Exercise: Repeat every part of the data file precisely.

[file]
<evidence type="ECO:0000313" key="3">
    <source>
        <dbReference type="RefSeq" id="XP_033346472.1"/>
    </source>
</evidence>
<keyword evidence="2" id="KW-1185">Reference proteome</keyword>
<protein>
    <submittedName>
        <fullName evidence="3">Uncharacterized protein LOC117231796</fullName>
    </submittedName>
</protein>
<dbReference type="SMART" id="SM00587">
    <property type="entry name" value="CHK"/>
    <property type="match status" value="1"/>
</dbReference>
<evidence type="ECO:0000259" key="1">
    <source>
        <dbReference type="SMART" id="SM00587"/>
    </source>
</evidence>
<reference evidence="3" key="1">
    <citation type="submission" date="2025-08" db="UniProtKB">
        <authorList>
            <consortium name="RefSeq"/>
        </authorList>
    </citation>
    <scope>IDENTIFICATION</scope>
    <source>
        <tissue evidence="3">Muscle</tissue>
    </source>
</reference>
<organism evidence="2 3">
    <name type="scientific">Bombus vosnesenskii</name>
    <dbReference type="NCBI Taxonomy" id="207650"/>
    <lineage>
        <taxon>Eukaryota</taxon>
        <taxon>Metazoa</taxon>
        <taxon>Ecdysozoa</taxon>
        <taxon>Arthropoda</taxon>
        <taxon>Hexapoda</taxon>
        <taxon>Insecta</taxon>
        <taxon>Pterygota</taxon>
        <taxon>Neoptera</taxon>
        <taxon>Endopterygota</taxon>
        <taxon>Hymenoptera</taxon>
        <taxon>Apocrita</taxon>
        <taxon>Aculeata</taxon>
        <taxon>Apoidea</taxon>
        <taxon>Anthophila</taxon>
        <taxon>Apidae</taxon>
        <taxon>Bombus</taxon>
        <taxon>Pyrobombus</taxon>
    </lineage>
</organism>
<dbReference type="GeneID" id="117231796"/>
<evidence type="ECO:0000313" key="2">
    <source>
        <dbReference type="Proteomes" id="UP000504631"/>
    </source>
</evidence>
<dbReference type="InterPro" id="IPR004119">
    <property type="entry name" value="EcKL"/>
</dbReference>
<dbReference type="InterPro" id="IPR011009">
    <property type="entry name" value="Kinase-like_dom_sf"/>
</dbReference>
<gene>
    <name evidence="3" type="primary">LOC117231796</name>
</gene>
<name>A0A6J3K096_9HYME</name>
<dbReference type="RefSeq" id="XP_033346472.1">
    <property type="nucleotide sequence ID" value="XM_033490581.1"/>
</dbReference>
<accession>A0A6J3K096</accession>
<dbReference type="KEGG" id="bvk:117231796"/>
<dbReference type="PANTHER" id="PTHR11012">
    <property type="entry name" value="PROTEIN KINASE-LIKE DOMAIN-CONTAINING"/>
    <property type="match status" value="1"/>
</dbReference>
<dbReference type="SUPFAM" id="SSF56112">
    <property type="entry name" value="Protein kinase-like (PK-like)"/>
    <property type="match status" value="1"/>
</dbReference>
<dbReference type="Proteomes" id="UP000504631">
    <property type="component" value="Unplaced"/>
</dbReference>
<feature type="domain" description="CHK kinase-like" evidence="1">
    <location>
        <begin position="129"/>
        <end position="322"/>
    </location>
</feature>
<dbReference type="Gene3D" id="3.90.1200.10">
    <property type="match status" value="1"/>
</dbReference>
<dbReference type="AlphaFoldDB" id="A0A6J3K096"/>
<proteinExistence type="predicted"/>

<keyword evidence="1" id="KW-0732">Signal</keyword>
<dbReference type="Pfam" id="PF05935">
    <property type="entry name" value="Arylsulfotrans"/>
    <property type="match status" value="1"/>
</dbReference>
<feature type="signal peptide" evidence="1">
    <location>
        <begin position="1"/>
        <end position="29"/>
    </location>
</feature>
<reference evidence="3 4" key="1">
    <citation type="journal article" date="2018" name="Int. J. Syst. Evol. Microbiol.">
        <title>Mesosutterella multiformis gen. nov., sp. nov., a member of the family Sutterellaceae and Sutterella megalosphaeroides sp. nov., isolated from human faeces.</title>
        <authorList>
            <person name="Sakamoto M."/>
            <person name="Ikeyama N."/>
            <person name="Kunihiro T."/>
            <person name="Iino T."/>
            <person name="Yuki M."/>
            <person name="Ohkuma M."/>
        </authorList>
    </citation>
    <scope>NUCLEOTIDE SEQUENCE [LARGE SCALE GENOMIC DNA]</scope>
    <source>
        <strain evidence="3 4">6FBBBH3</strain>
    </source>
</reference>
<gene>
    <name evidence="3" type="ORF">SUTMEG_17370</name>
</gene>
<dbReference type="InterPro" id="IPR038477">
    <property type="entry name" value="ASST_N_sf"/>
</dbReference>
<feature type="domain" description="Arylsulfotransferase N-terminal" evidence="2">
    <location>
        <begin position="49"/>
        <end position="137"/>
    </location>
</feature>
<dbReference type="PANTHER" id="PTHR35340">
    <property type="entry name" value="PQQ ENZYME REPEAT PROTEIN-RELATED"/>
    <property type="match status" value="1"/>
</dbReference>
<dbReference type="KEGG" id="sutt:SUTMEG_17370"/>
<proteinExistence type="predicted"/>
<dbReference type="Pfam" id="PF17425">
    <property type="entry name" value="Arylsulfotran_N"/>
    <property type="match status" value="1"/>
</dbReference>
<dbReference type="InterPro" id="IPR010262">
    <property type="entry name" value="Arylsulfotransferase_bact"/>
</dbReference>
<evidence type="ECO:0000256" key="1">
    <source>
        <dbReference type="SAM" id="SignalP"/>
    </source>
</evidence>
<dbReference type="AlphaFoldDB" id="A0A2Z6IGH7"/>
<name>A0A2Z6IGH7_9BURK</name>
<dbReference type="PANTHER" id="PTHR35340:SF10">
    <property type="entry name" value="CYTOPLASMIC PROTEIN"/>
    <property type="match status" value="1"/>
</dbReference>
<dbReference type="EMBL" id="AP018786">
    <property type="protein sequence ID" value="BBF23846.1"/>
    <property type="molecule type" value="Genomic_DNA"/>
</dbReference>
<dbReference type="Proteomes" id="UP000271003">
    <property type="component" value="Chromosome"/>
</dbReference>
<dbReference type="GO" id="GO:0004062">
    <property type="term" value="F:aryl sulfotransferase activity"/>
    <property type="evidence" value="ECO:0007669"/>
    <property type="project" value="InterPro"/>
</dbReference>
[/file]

<evidence type="ECO:0000313" key="3">
    <source>
        <dbReference type="RefSeq" id="XP_033346472.1"/>
    </source>
</evidence>
<keyword evidence="2" id="KW-1185">Reference proteome</keyword>
<protein>
    <submittedName>
        <fullName evidence="3">Uncharacterized protein LOC117231796</fullName>
    </submittedName>
</protein>
<dbReference type="SMART" id="SM00587">
    <property type="entry name" value="CHK"/>
    <property type="match status" value="1"/>
</dbReference>
<evidence type="ECO:0000259" key="1">
    <source>
        <dbReference type="SMART" id="SM00587"/>
    </source>
</evidence>
<reference evidence="3" key="1">
    <citation type="submission" date="2025-08" db="UniProtKB">
        <authorList>
            <consortium name="RefSeq"/>
        </authorList>
    </citation>
    <scope>IDENTIFICATION</scope>
    <source>
        <tissue evidence="3">Muscle</tissue>
    </source>
</reference>
<organism evidence="2 3">
    <name type="scientific">Bombus vosnesenskii</name>
    <dbReference type="NCBI Taxonomy" id="207650"/>
    <lineage>
        <taxon>Eukaryota</taxon>
        <taxon>Metazoa</taxon>
        <taxon>Ecdysozoa</taxon>
        <taxon>Arthropoda</taxon>
        <taxon>Hexapoda</taxon>
        <taxon>Insecta</taxon>
        <taxon>Pterygota</taxon>
        <taxon>Neoptera</taxon>
        <taxon>Endopterygota</taxon>
        <taxon>Hymenoptera</taxon>
        <taxon>Apocrita</taxon>
        <taxon>Aculeata</taxon>
        <taxon>Apoidea</taxon>
        <taxon>Anthophila</taxon>
        <taxon>Apidae</taxon>
        <taxon>Bombus</taxon>
        <taxon>Pyrobombus</taxon>
    </lineage>
</organism>
<dbReference type="GeneID" id="117231796"/>
<evidence type="ECO:0000313" key="2">
    <source>
        <dbReference type="Proteomes" id="UP000504631"/>
    </source>
</evidence>
<dbReference type="InterPro" id="IPR004119">
    <property type="entry name" value="EcKL"/>
</dbReference>
<dbReference type="InterPro" id="IPR011009">
    <property type="entry name" value="Kinase-like_dom_sf"/>
</dbReference>
<gene>
    <name evidence="3" type="primary">LOC117231796</name>
</gene>
<name>A0A6J3K096_9HYME</name>
<dbReference type="RefSeq" id="XP_033346472.1">
    <property type="nucleotide sequence ID" value="XM_033490581.1"/>
</dbReference>
<accession>A0A6J3K096</accession>
<dbReference type="KEGG" id="bvk:117231796"/>
<dbReference type="PANTHER" id="PTHR11012">
    <property type="entry name" value="PROTEIN KINASE-LIKE DOMAIN-CONTAINING"/>
    <property type="match status" value="1"/>
</dbReference>
<dbReference type="SUPFAM" id="SSF56112">
    <property type="entry name" value="Protein kinase-like (PK-like)"/>
    <property type="match status" value="1"/>
</dbReference>
<dbReference type="Proteomes" id="UP000504631">
    <property type="component" value="Unplaced"/>
</dbReference>
<feature type="domain" description="CHK kinase-like" evidence="1">
    <location>
        <begin position="129"/>
        <end position="322"/>
    </location>
</feature>
<dbReference type="Gene3D" id="3.90.1200.10">
    <property type="match status" value="1"/>
</dbReference>
<dbReference type="AlphaFoldDB" id="A0A6J3K096"/>
<proteinExistence type="predicted"/>

<keyword evidence="1" id="KW-0732">Signal</keyword>
<dbReference type="Pfam" id="PF05935">
    <property type="entry name" value="Arylsulfotrans"/>
    <property type="match status" value="1"/>
</dbReference>
<feature type="signal peptide" evidence="1">
    <location>
        <begin position="1"/>
        <end position="29"/>
    </location>
</feature>
<reference evidence="3 4" key="1">
    <citation type="journal article" date="2018" name="Int. J. Syst. Evol. Microbiol.">
        <title>Mesosutterella multiformis gen. nov., sp. nov., a member of the family Sutterellaceae and Sutterella megalosphaeroides sp. nov., isolated from human faeces.</title>
        <authorList>
            <person name="Sakamoto M."/>
            <person name="Ikeyama N."/>
            <person name="Kunihiro T."/>
            <person name="Iino T."/>
            <person name="Yuki M."/>
            <person name="Ohkuma M."/>
        </authorList>
    </citation>
    <scope>NUCLEOTIDE SEQUENCE [LARGE SCALE GENOMIC DNA]</scope>
    <source>
        <strain evidence="3 4">6FBBBH3</strain>
    </source>
</reference>
<gene>
    <name evidence="3" type="ORF">SUTMEG_17370</name>
</gene>
<dbReference type="InterPro" id="IPR038477">
    <property type="entry name" value="ASST_N_sf"/>
</dbReference>
<feature type="domain" description="Arylsulfotransferase N-terminal" evidence="2">
    <location>
        <begin position="49"/>
        <end position="137"/>
    </location>
</feature>
<dbReference type="PANTHER" id="PTHR35340">
    <property type="entry name" value="PQQ ENZYME REPEAT PROTEIN-RELATED"/>
    <property type="match status" value="1"/>
</dbReference>
<dbReference type="KEGG" id="sutt:SUTMEG_17370"/>
<proteinExistence type="predicted"/>
<dbReference type="Pfam" id="PF17425">
    <property type="entry name" value="Arylsulfotran_N"/>
    <property type="match status" value="1"/>
</dbReference>
<dbReference type="InterPro" id="IPR010262">
    <property type="entry name" value="Arylsulfotransferase_bact"/>
</dbReference>
<evidence type="ECO:0000256" key="1">
    <source>
        <dbReference type="SAM" id="SignalP"/>
    </source>
</evidence>
<dbReference type="AlphaFoldDB" id="A0A2Z6IGH7"/>
<name>A0A2Z6IGH7_9BURK</name>
<dbReference type="PANTHER" id="PTHR35340:SF10">
    <property type="entry name" value="CYTOPLASMIC PROTEIN"/>
    <property type="match status" value="1"/>
</dbReference>
<dbReference type="EMBL" id="AP018786">
    <property type="protein sequence ID" value="BBF23846.1"/>
    <property type="molecule type" value="Genomic_DNA"/>
</dbReference>
<dbReference type="Proteomes" id="UP000271003">
    <property type="component" value="Chromosome"/>
</dbReference>
<dbReference type="GO" id="GO:0004062">
    <property type="term" value="F:aryl sulfotransferase activity"/>
    <property type="evidence" value="ECO:0007669"/>
    <property type="project" value="InterPro"/>
</dbReference>